Let’s match a vapor duct to your rotary evaporation application

If you haven’t given a duck about your vapor duct until now, maybe it is a good time to start. The vapor duct might be a small piece, but its importance in the rotary evaporation process should not be underestimated. Here, I present three cases and explain how to find the most suitable vapor duct for your particular application.

Last week I had the luxury of finally going to the hairdresser. After a year of my poor wife having to do the job, I was very happy to let a professional take a jab at my hair. Next to me in the hair salon was a young lady getting a very complicated do. The hairdresser was spinning around in circles using round brushes, skinny brushes, brushes with holes in them and combs all the while blow drying her customer’s hair into more volume, curls and straight parts needed to produce the final masterpiece.

As captivated as I was by all the tools of the hairdresser’s trade, I couldn’t help but compare her experience to our own in the laboratory. We, scientists, are also heavily dependent on specialized tools and accessories for different applications.

I mean, it would be quite challenging to make a side part in the hair with a brush instead of a comb. And in the lab? Well, for example, it can be just as difficult to achieve optimal rotary evaporation performance if you are using the incorrect vapor duct for your purpose.

You might laugh at a whole blog post dedicated to vapor ducts, but why not? After all, the vapor duct serves as the axis for the rotation of your sample, and as a vacuum-tight channel for vapor getting drawn off your sample. Hence, this little glass piece lies in the heart and soul of your process.

vapor duct, analytical vapor duct, rotary evaporation, laboratory evaporation

So let me walk you through a few common rotary evaporation applications and you can see if you are using the ideal vapor duct for your needs.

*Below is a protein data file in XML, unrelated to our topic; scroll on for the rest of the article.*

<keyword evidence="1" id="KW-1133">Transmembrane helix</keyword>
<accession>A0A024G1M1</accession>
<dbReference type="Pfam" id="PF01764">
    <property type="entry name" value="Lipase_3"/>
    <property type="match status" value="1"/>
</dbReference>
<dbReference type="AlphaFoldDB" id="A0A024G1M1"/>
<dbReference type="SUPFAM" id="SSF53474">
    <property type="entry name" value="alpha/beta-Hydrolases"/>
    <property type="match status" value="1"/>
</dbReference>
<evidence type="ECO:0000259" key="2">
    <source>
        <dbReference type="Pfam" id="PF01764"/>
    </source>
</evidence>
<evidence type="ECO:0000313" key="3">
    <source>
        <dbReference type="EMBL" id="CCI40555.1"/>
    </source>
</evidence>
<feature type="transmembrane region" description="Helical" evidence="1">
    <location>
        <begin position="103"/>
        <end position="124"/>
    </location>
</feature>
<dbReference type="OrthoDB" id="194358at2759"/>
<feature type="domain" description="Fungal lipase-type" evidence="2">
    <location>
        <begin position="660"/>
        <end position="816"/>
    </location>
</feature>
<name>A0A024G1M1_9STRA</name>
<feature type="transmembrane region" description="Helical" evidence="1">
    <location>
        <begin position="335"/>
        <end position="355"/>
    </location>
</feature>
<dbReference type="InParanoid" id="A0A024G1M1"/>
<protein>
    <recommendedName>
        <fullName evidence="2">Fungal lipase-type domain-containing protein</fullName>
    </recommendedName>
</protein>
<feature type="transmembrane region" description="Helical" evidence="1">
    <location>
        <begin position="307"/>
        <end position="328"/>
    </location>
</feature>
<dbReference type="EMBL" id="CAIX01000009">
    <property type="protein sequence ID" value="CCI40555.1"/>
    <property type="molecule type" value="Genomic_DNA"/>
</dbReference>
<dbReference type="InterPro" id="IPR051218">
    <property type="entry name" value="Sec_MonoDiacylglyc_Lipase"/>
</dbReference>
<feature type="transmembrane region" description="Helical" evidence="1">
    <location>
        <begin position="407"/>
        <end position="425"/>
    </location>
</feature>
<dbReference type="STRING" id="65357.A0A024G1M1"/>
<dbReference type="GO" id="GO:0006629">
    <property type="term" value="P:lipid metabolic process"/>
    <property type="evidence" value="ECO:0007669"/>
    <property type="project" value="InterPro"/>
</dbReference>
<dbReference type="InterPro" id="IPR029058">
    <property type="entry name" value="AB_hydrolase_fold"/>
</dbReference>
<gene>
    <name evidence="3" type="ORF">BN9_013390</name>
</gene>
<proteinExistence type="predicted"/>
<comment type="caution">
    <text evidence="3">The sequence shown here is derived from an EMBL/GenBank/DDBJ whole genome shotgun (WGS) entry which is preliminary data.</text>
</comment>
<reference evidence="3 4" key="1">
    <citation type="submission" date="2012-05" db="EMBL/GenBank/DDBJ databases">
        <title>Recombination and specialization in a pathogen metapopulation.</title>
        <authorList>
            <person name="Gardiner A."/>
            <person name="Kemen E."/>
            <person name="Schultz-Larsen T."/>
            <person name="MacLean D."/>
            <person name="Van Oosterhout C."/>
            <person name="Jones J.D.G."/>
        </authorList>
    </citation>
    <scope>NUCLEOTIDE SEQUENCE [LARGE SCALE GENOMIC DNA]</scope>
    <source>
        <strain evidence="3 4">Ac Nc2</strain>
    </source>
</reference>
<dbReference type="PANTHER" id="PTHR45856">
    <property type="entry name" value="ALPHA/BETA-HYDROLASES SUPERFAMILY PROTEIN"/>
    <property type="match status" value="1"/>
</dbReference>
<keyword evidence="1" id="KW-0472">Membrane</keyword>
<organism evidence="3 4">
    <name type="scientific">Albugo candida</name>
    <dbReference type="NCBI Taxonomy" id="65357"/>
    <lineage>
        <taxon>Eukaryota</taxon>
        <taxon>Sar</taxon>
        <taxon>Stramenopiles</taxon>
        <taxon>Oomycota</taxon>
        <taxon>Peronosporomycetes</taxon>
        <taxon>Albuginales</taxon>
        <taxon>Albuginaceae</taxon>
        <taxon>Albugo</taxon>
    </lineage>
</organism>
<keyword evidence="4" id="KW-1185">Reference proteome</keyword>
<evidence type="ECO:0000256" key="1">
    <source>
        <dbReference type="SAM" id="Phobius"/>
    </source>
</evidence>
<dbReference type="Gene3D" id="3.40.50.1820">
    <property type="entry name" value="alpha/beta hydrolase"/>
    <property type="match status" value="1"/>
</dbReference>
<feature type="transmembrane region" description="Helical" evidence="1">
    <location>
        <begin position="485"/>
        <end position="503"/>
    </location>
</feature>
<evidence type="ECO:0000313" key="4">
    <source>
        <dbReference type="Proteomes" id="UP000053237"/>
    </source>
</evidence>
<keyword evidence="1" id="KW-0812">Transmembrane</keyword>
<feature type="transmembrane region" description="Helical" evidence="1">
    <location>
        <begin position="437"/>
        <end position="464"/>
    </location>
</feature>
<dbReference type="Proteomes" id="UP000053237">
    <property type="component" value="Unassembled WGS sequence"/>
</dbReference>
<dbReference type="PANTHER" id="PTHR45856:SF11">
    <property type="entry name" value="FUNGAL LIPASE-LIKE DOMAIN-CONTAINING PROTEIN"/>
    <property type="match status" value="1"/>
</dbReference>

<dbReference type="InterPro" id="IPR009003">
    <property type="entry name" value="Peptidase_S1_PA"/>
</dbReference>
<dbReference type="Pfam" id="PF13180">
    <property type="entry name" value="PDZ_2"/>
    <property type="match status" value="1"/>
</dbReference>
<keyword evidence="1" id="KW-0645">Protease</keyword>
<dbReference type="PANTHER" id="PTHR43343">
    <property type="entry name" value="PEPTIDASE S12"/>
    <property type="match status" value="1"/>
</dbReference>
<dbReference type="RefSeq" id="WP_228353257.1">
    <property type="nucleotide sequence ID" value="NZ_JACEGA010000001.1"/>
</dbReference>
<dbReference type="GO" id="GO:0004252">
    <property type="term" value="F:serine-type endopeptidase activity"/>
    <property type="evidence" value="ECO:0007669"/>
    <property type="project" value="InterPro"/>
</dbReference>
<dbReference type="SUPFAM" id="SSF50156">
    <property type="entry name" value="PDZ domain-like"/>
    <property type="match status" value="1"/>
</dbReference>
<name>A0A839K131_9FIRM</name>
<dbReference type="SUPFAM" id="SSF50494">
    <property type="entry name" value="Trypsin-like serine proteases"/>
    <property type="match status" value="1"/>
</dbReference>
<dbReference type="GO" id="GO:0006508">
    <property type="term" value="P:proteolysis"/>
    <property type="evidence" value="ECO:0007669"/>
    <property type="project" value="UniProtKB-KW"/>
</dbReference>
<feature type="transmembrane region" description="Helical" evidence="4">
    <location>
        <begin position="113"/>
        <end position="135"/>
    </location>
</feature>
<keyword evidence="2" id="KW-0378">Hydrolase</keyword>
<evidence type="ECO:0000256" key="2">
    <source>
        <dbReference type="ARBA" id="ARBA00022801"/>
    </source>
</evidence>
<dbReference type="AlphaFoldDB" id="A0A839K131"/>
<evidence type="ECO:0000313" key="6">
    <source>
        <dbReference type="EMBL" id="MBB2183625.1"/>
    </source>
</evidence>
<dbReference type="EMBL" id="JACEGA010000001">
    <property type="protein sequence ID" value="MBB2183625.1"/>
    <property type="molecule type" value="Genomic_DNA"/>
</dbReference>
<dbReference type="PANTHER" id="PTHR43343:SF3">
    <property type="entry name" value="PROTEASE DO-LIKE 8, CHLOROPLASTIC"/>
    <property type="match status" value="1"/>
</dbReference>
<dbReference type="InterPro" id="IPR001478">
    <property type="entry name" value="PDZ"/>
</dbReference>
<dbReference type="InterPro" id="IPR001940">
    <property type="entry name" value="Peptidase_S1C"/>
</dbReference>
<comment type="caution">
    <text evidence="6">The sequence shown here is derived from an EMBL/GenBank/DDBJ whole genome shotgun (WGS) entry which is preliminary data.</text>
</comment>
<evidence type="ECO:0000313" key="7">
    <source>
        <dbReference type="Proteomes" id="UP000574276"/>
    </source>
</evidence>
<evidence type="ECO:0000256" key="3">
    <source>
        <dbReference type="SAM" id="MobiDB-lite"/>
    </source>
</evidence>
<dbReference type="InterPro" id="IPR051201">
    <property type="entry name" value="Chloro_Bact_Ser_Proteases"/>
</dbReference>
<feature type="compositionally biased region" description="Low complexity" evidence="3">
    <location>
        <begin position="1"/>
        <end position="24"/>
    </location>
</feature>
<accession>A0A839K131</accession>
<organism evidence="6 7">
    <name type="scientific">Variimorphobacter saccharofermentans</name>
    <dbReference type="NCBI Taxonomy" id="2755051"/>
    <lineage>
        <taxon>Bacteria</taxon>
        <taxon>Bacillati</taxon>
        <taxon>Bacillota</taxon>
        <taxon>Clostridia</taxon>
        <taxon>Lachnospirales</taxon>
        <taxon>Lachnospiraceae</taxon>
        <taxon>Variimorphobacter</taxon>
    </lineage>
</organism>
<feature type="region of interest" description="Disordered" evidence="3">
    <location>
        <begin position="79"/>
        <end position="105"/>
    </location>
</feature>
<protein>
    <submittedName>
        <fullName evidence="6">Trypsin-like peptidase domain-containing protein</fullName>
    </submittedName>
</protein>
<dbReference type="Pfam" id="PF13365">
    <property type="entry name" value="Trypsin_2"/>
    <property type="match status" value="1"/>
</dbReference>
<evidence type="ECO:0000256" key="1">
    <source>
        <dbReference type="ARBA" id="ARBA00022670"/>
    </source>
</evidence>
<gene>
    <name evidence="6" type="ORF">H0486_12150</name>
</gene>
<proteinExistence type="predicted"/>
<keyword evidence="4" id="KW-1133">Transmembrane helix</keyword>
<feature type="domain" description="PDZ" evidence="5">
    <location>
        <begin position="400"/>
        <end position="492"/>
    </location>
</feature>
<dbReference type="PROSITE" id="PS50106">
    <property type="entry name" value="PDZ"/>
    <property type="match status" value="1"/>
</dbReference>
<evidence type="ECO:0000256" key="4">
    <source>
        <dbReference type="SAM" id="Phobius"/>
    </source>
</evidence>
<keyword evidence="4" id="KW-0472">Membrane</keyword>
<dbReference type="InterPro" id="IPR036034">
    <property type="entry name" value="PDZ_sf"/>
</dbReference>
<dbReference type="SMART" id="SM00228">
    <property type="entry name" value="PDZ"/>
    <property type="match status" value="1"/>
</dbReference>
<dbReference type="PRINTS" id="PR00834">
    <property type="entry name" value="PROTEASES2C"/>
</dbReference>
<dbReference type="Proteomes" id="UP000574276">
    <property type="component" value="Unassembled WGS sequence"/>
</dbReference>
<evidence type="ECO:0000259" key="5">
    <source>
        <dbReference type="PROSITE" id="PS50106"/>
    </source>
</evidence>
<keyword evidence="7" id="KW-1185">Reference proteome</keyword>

1. Analytical applications – If you are working on analytical experiments, then your rotary evaporation system would benefit from an analytical vapor duct. These ducts are slightly longer than standard ones. When the vapor duct is longer, even if we have solvent on the seal, we will prevent any solvent from flowing back into the evaporating flask.

2. Solid samples – If you are processing solid samples, such as powder, then I would recommend the use of frit vapor ducts. These are quite similar to standard ones, except for the existence of a frit in one opening of the duct. This feature helps prevent powders from leaving the evaporation flask and reaching the condenser.

3. High-temperature applications – If you are handling very hot samples, such as bitumen, then you might benefit from some plastic protection. In this case, the ideal vapor duct is the same length and same diameter as a regular one, but it has a plastic piece wrapped around the center. This expensive plastic material enables you to easily remove the vapor duct from the motor without suffering any discomfort from high heat.

If you’d like to see how all these vapor ducts look like and you’ve got about 1:50 minutes to spare, take a look at the video below:

Now, no matter what kind of a vapor duct you end up using, I would also recommend looking for features that simplify handling of the evaporation flask and the duct. For example, a mechanism, such as the CombiClip, not only holds the flask in place and simplifies pushing the flask off whenever necessary, you can also use it for vapor duct removal. Such features make your process easier and safer.

If you’ve had enough of this topic and would like to duck anymore conversation revolving around vapor ducts, I would suggest focusing on the bigger picture. What comes immediately to my mind is if you’ve got your entire rotary evaporation system configured correctly. Feel free to read more on this subject in my previous blog post on rotary evaporation configuration .

I hope you don’t find I’m cutting this post short or brushing any parts of the topic aside. If you’d like more information on vapor ducts, leave me a comment below. If not, drop by again anyway to see what exciting topics in chromatography and rotary evaporation I will explore next.

Till next time,

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